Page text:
While designing a DB for grocery shop, I came across a requirement of "same product available in different measurements" - e.g., Lets say, Green Peas available in 250gms, 500gms, 1Kg and so.

My question is : Is it good practice to have duplicate entry of product with different measurement in products table or keeping the measurements in different table with product id?

  • It depends, how will you store it price?
    – McNets
    Commented Mar 9, 2017 at 19:47
  • Ha good one. right now, price is stored in product table.
    – Itzdsp
    Commented Mar 9, 2017 at 19:51
  • 1
    Another situation you will find is that there is a separate barcode for the case, box and each. So candy bars come in boxes within a case, each have their own count, but they are only sold in one unit. However, receiving and invoicing might be at the case level, with sales at the each level.
    – Cade Roux
    Commented Mar 9, 2017 at 22:47

4 Answers 4


Using postgresql-unit

I'm big on types. I would use an extension for this. If you're not in the US and working with Imperial Units, take a look at Christoph Berg's brainchild postgresql-unit. First build the extension

sudo apt-get install bison flex build-essentials libpq-dev
git clone "https://github.com/ChristophBerg/postgresql-unit"
cd postgresql-unit
sudo make install

Then install the extension on your DB and configure your table.


CREATE TABLE products (
  id     serial        PRIMARY KEY,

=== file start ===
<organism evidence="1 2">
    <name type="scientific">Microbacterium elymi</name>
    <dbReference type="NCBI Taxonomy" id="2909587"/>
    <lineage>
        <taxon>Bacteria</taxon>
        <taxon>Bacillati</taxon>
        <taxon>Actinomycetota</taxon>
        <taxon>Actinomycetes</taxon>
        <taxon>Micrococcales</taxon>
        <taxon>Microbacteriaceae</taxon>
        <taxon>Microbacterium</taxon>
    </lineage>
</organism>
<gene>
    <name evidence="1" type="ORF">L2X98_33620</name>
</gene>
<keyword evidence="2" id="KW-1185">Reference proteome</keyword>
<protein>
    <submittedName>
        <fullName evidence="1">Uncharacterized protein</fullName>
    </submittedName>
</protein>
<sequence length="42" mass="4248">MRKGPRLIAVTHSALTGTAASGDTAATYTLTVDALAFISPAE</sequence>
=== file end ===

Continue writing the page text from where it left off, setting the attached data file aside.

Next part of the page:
name   text          NOT NULL,
  unit   unit          NOT NULL,
  price  numeric(7,2)

INSERT INTO products ( name, unit, price )
VALUES ( 'Green Peas', '250 g', '2.99' );

# SELECT name, unit, price FROM products;
    name    | unit  | price 
 Green Peas | 250 g |  2.99

# SELECT name, unit @ 'kg' AS unit, price FROM products;
    name    |  unit   | price 
 Green Peas | 0.25 kg |  2.99

Likewise you can INSERT in other units if need be. They'll get stored in those units, but you can select in any unit you want.

INSERT INTO products ( name, unit, price )
VALUES ( 'KY Jelly', '1 kg', '8.00' );

# TABLE products;
 id |    name    | unit  | price 
  2 | Green Peas | 250 g |  2.99
  3 | KY Jelly   | 1 kg  |  8.00

# SELECT id, name, unit @ 'g' AS unit, price FROM products;
 id |    name    | unit   | price 
  2 | Green Peas | 250 g  |  2.99
  3 | KY Jelly   | 1000 g |  8.00
  • 3
    Good to know abt unit in postgres. but question is whether i should save same product multiple times with different measurement or not. Looks like i need to break the table more granular like @dario said.
    – Itzdsp